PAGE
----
In 1983, Milwaukee Brewers scout Roy Poitevint discovered a pitcher named Ted Higuera from Juarez of the Mexican League. After the Brewers bought his contract from the team, stories of the great lefty who had led his league in wins, complete games, innings pitched, and strikeouts began to trickle into the United States. But no matter how flattering the stories, nobody expected Higuera to pitch as well as he did in his first season for the Brewers. Higuera ended up posting the best rookie record in Milwaukee history (15-8) and finished second in Rookie of the Year balloting in 1985.
The following season, Higuera became Milwaukee’s first 20-game winner of the 1980s (and the first Mexican-born 20-game winner, beating Fernando Valenzuela by a matter of days) and finished second in the Cy Young Award voting. His 240 strikeouts in 1987 were the most by any pitcher in the city’s history, surpassing Tony Cloninger‘s 211 with the 1965 Braves. Higuera was a workhorse through 1988, averaging 17 wins and just over 237 innings a year.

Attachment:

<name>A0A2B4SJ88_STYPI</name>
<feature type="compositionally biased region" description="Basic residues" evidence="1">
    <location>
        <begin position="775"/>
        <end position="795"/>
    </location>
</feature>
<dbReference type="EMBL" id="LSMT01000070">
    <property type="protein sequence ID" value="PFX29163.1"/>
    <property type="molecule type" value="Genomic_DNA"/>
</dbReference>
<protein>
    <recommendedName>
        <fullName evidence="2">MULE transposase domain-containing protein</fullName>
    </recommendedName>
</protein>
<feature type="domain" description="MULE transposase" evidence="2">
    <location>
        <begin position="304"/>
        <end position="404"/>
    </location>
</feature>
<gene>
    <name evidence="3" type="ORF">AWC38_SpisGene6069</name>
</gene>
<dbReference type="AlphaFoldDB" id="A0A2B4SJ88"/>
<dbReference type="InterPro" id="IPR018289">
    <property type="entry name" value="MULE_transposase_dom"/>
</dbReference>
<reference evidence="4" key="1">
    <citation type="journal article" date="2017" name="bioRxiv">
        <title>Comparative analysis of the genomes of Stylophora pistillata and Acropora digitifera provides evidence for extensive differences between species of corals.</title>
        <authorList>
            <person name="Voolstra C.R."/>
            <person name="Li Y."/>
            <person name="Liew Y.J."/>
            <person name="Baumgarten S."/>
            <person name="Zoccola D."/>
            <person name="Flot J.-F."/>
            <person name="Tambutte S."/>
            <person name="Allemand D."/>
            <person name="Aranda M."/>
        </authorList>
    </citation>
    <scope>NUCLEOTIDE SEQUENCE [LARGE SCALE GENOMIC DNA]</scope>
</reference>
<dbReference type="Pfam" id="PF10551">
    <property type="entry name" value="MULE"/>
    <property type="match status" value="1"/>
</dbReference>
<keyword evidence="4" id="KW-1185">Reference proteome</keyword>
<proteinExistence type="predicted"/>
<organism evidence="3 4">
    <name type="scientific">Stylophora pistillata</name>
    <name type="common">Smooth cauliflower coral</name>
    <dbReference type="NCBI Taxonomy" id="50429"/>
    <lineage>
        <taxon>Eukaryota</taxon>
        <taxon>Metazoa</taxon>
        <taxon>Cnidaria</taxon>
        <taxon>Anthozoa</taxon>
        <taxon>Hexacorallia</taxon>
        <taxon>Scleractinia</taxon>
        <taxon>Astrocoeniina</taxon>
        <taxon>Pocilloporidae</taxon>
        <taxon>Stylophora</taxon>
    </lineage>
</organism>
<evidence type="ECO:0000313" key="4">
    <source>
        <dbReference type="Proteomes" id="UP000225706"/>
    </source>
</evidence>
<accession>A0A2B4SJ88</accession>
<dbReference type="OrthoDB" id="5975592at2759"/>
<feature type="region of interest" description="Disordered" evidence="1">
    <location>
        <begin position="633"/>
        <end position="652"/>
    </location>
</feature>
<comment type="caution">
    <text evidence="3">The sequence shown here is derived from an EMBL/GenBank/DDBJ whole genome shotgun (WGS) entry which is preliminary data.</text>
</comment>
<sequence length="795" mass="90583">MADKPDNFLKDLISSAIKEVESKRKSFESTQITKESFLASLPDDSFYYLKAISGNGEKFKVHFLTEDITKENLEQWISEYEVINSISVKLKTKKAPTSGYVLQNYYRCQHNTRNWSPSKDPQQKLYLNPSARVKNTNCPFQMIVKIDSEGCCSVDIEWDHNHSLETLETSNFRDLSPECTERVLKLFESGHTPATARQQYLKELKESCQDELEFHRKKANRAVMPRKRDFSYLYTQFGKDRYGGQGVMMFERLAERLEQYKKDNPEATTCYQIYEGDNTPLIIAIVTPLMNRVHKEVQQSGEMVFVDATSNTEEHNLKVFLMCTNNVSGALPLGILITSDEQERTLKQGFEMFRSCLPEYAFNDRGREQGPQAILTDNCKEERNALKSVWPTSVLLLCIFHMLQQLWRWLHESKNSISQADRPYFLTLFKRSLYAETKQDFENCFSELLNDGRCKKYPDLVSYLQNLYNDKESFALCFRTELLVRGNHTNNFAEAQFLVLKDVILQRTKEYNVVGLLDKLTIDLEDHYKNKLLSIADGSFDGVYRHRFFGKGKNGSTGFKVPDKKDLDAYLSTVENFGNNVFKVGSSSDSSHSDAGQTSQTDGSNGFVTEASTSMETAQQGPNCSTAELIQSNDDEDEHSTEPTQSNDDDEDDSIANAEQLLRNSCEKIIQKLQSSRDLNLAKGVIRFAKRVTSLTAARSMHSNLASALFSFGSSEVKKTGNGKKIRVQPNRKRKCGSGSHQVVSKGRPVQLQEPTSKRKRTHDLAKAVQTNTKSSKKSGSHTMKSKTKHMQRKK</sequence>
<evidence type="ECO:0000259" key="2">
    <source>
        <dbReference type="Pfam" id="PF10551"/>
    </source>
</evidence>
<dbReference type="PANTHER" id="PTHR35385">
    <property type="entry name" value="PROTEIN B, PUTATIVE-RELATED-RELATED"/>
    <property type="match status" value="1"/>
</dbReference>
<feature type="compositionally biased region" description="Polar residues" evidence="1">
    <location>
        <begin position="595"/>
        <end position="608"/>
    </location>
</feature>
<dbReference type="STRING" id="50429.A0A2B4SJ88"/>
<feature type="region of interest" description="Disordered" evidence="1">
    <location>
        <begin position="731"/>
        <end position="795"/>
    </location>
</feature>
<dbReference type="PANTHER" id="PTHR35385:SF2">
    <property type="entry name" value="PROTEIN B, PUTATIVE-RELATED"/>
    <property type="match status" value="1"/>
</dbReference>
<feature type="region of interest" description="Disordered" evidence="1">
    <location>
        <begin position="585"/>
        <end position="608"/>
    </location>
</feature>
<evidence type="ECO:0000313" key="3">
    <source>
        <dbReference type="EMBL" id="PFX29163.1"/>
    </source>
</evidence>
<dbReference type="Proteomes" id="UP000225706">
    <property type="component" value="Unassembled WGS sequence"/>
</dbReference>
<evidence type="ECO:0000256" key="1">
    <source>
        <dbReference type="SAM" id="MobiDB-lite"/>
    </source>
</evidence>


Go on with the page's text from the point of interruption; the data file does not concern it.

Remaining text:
But in 1989, Higuera fell victim to injuries and wouldn’t regain his mid-80’s form again. In January 1989 he underwent surgery for a herniated disc and missed the first three weeks of the season. When he returned, he struggled for a month before notching his first win, and was then plagued by other injuries to his ankle and chest. He ended the season with 135 1/3 innings pitched and hoped to start the next year with a clean, healthy slate.
Higuera bounced back and gave the Brew Crew 170 innings and 11 wins in 1990. But after pitching just seven games in the majors in 1991, the Mexican hurler went down again, this time with a tear in his rotator cuff. He underwent reconstructive shoulder surgery in the offseason and after missing the entire ’92 season. The next two seasons were roughly the same — Higuera on the sidelines nursing his arm and shoulder. When he was healthy, he was relegated to spot-starting duties.
After a thoroughly unimpressive 1994, in which Higuera went 1-5 with a 7.06 ERA, the Brewers opted not to re-sign him. The Mexican lefty inked a one-year contract with the San Diego Padres, who were looking to expand their fan base to the south. When he failed to impress in spring training, San Diego released him.